Jumping on the Bandwagon

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Jumping on the Bandwagon

As a variety of sporting seasons now enter the playoffs, you may suddenly see a multitude of your colleagues, acquaintances, and even friends and family becoming passionate about a locally successful team.

No, the people around you don’t suddenly like sports. Actually, they are just attracted to the excitement of others around them, which is called the bandwagon effect. The new fans probably never previously liked the team, but now they seem to be super-fans. Authentic followers may even often secretly hope their team will lose to quickly shed the new crowds.

Of course, this doesn’t only apply to sports. The origin of the phrase comes from a presidential candidate’s—William Jennings Bryan in 1900s United States—attempts to win wide public appeal by getting people excited with many speeches. It worked for a while, but ultimately didn’t win him the election.

Now you try!
Use this phrase any time describing a person(s) who do something simply to follow a trend.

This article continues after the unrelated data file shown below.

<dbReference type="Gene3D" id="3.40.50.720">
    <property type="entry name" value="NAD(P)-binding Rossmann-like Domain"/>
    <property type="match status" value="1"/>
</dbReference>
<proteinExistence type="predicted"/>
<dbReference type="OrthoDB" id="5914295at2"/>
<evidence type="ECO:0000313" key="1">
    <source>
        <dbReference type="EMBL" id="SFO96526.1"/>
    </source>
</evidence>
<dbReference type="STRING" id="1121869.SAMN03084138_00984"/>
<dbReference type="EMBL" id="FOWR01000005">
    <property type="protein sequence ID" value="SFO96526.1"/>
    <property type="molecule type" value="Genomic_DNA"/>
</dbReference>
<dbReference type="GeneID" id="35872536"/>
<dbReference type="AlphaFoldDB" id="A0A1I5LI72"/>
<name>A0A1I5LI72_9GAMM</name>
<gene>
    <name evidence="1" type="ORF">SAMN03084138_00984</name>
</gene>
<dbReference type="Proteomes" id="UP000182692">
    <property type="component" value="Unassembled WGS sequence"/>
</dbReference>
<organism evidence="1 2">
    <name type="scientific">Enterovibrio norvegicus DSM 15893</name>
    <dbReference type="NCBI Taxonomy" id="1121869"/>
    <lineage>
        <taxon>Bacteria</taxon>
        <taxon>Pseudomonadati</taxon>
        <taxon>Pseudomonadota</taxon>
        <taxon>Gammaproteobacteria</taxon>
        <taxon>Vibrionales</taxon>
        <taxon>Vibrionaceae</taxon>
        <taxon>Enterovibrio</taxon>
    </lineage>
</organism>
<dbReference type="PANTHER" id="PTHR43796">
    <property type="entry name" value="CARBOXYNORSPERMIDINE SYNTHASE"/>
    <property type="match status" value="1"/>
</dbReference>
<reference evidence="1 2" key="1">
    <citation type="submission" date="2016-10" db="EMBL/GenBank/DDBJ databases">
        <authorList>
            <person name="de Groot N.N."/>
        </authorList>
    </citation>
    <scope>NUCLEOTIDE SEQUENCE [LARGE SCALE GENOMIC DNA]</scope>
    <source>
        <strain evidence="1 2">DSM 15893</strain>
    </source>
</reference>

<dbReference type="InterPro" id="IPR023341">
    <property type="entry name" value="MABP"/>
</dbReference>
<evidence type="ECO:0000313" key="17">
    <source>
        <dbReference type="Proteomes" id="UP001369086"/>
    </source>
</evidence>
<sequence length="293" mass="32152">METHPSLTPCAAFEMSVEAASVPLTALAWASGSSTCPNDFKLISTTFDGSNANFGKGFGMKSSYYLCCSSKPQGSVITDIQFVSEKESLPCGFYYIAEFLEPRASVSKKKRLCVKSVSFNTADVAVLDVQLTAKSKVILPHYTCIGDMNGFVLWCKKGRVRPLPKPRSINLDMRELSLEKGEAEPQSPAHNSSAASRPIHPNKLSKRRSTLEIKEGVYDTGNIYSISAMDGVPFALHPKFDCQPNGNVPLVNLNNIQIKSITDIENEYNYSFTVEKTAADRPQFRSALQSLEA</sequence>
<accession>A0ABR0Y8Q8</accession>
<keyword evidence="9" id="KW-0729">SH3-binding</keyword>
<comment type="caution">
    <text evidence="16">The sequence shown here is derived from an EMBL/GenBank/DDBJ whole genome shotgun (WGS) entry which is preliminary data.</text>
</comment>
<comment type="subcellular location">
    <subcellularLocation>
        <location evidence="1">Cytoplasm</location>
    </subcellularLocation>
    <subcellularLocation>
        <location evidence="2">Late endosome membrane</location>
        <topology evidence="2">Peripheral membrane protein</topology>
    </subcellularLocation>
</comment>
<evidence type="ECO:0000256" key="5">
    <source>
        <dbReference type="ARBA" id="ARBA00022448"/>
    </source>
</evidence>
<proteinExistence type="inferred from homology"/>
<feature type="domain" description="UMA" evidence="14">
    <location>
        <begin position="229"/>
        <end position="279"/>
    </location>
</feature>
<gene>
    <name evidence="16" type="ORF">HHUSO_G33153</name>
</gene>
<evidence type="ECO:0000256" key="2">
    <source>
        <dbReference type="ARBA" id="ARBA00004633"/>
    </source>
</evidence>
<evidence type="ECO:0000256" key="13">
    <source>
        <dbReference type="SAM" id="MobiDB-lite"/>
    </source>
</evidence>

“Donald Trump said that Korean tea is delicious and now everyone is jumping on the bandwagon saying it’s so good.”

“After Jordan retired, all the annoying bandwagoners stopped paying attention to the NBA.”

“Now that Steve Jobs is gone, I’d guess people will stop jumping on the Apple bandwagon.”

Say it in Chinese!
跟屁虫 [gēn pì chóng]
“Fart-following insect”

It’s a metaphorical expression to describe someone who always follows others out of showing flattery, but a lacks independence.

随波逐流 [suí bō zhú liú]
“Swim (sail) with the stream”

Follow the winds and waves, go with the crowd. It’s used to describe someone who has no own opinion or identity of their own and lacks the ability to tell right or wrong, only following the majority.

Category Mumbo Jumbo